After their life as world celebrities, and a tumultuous marriage,, Zelda’s life ended tragically. From the mid-1930s, Zelda spent the rest of her life in various stages of mental distress and in and out of hospitals and sanatoriums.

F. Scott Fitzgerald died in December 1940 and Zelda was unable to attend the funeral. They only had one child, Frances Scott “Scottie” Fitzgerald. She became a writer and journalist. Scottie was inducted into the Alabama Women’s Hall of Fame in 1992.

On the night of March 10, 1948, a fire broke out in the hospital kitchen. Zelda was locked into a room, awaiting electroshock therapy. The fire moved through the dumbwaiter shaft, spreading onto every floor. The fire escapes were wooden, and caught fire as well. Nine women, including Zelda, died.

The Collected Writings of Zelda Fitzgerald

Check out all these books by Alabama Author Donna R Causey


See larger image
Additional Images:

The Collected Writings of Zelda Fitzgerald (Paperback)

Features: Used Book in Good Condition
By (author): Zelda Fitzgerald
List Price:$29.95 USD
New From:$28.53 USD In Stock

About Donna R Causey

Donna R. Causey, resident of Alabama, was a teacher in the public school system for twenty years. When she retired, Donna found time to focus on her lifetime passion for historical writing. She developed the websites www.alabamapioneers and All her books can be purchased at and Barnes & Noble. She has authored numerous genealogy books. RIBBON OF LOVE: A Novel Of Colonial America (TAPESTRY OF LOVE) is her first novel in the Tapestry of Love about her family where she uses actual characters, facts, dates and places to create a story about life as it might have happened in colonial Virginia. Faith and Courage: Tapestry of Love (Volume 2) is the second book and the third FreeHearts: A Novel of Colonial America (Book 3 in the Tapestry of Love Series) Discordance: The Cottinghams (Volume 1) is the continuation of the story. . For a complete list of books, visit Donna R Causey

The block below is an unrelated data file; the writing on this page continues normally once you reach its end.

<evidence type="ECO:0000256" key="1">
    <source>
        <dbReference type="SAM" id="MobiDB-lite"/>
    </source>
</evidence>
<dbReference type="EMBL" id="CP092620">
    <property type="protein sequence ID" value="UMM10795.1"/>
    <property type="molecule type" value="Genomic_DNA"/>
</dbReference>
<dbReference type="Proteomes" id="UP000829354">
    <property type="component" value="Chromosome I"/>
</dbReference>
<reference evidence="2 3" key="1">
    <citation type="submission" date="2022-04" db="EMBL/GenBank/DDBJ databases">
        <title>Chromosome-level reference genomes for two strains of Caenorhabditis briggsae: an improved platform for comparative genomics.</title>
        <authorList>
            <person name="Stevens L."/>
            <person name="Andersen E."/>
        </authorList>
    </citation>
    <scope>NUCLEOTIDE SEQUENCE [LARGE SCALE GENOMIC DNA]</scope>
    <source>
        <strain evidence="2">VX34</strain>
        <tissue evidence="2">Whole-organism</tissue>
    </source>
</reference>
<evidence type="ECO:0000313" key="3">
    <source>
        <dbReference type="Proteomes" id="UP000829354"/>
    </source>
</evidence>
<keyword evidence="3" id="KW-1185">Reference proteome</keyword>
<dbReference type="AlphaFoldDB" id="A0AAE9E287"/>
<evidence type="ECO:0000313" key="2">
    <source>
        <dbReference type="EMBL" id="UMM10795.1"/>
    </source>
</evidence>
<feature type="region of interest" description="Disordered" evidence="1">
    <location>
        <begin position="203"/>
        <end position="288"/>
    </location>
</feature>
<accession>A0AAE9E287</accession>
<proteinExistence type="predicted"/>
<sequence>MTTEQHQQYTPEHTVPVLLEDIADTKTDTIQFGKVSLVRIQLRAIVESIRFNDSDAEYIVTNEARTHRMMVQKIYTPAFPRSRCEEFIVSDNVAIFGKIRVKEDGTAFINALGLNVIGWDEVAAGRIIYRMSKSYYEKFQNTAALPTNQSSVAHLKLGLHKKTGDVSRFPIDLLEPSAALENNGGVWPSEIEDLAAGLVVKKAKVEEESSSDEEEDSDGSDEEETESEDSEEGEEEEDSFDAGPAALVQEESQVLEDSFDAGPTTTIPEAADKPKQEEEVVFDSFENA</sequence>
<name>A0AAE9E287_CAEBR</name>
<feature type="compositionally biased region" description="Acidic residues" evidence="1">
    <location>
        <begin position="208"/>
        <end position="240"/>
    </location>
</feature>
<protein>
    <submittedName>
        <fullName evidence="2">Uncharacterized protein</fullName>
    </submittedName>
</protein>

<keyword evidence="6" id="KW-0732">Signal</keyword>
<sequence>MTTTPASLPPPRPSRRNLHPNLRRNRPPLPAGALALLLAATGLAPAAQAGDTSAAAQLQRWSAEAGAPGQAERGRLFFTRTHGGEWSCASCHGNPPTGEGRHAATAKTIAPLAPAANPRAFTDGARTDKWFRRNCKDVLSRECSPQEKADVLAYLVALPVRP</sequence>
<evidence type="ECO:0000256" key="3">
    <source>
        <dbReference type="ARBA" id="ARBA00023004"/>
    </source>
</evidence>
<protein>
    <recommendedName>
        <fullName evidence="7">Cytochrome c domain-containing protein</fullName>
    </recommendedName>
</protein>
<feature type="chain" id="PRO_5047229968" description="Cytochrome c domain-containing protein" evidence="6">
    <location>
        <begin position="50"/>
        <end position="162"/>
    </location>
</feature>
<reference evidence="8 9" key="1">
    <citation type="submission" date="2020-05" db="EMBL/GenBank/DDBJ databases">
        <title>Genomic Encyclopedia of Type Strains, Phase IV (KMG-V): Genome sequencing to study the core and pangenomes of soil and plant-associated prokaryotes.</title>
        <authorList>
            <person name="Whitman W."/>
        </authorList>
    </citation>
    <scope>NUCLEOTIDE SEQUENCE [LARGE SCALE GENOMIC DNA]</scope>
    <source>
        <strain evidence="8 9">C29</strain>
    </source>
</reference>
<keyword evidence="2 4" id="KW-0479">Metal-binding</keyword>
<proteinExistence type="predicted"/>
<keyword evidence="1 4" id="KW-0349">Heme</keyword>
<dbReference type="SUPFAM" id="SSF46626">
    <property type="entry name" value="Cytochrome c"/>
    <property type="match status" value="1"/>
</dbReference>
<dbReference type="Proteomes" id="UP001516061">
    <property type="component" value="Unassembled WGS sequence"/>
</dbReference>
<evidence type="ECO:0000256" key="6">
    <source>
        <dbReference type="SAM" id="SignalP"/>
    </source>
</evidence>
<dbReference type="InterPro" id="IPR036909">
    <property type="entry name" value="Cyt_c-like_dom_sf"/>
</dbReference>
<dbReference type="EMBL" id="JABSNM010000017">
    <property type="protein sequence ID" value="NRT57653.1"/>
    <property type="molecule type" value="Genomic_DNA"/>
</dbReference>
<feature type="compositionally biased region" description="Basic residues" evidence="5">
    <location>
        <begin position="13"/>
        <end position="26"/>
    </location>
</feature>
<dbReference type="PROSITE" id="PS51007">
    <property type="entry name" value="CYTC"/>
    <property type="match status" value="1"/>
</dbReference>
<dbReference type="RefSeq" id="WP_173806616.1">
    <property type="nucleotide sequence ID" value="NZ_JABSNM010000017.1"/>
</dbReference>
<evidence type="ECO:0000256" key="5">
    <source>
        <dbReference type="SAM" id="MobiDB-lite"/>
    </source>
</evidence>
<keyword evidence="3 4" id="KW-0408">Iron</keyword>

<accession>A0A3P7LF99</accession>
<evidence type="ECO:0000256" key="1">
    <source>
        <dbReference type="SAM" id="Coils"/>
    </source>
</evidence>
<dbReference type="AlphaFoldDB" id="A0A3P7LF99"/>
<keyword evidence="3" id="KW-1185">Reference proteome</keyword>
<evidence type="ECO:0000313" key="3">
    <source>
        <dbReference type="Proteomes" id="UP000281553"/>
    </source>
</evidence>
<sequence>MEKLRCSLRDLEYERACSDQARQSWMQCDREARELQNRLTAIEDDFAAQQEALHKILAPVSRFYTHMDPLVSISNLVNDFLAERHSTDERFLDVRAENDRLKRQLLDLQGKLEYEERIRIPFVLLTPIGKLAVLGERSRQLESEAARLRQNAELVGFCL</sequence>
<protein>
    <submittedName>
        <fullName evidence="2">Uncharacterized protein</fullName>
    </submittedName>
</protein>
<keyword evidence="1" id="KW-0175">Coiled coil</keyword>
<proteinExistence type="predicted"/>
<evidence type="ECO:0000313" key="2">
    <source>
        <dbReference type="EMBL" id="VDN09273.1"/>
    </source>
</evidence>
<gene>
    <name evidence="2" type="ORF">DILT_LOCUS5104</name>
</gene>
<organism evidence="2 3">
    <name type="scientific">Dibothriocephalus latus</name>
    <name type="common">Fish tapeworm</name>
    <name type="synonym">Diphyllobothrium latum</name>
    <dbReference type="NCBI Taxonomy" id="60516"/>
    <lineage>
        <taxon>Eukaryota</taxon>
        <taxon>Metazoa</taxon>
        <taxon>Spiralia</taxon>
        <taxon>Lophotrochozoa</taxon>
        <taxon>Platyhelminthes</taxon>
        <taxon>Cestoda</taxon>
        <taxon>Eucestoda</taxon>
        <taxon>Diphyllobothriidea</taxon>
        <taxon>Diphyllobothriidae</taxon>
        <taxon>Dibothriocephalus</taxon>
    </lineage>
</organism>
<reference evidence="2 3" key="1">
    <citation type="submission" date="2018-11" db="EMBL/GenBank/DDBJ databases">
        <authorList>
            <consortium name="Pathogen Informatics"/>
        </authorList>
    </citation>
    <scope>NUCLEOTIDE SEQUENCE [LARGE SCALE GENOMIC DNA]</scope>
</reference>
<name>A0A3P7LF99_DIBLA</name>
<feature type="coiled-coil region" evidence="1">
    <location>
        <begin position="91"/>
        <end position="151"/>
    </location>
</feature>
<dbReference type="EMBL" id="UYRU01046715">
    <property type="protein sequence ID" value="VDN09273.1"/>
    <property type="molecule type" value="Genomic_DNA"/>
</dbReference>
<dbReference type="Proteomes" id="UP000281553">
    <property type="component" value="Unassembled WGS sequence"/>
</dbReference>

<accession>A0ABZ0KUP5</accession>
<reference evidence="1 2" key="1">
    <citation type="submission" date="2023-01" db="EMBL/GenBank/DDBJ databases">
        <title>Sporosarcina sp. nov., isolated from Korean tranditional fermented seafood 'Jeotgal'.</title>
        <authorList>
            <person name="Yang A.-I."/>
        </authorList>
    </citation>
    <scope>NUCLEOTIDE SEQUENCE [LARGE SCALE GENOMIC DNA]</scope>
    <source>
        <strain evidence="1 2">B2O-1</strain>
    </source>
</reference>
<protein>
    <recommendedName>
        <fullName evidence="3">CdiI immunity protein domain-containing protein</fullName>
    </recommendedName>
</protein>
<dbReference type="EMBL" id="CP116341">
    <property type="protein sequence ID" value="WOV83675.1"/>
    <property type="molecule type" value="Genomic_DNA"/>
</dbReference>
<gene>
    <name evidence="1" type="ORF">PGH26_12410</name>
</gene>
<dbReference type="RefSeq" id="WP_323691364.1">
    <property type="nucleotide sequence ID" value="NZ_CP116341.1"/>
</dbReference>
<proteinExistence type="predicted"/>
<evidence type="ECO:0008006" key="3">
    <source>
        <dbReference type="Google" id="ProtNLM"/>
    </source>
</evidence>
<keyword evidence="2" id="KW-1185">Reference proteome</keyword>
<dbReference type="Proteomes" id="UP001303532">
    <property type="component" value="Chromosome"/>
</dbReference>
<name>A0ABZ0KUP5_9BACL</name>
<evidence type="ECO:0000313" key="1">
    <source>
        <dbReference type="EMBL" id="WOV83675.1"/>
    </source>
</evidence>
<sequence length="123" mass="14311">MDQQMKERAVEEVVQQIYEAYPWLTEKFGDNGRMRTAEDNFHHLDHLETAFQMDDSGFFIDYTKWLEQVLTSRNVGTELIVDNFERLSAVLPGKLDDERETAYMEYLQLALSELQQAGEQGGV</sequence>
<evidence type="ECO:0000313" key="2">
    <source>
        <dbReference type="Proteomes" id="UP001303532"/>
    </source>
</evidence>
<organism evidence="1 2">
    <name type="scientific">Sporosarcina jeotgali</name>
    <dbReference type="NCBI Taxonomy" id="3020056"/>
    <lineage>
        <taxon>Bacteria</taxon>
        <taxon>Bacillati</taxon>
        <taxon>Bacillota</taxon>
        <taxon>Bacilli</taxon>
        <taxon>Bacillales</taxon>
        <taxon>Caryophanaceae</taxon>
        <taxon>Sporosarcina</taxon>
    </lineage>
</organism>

Liked it? Take a second to support Alabama Pioneers on Patreon!


  1. Kathryn McCormick Benson

    There is a wonderful biography of her life…. published sometime in 83 by Nancy Mitford.

  2. Jeff Ford

    The colorful eccentrics come from the South. It’s the heat.

  3. […] Alabama during World War I,  the famous author, F. Scott Fitzgerald, met and fell in love with Zelda Sayre (1900–1948), the daughter of an Alabama Supreme Court justice and the “golden girl”, […]

  4. Cassandra Nancy Kenfield-Lea

    go to amazon video and watch the pilot for a proposed series about Zelda…then VOTE FOR IT!!! to be produced!!!!

  5. Lynn Lupei

    Zelda died in an Asheville, NC facility. Local tour tells the sad story of her death.

  6. Stacey Weldon

    I loved their story. I did a paper on them in high school….so many many years ago.

  7. Janet Nelson Eubanks

    Such a beautiful and tragic couple. The exhibits at the house in Montgomery are wonderful to see.

  8. Jayne Taber Llull

    Thoroughly enjoyed her biography. Smart and independent!

  9. Jennifer Lee

    How funny to see this today! I am reading a book about her right now! Lol!

Leave a Reply

Your email address will not be published. Required fields are marked *

This site uses Akismet to reduce spam. Learn how your comment data is processed.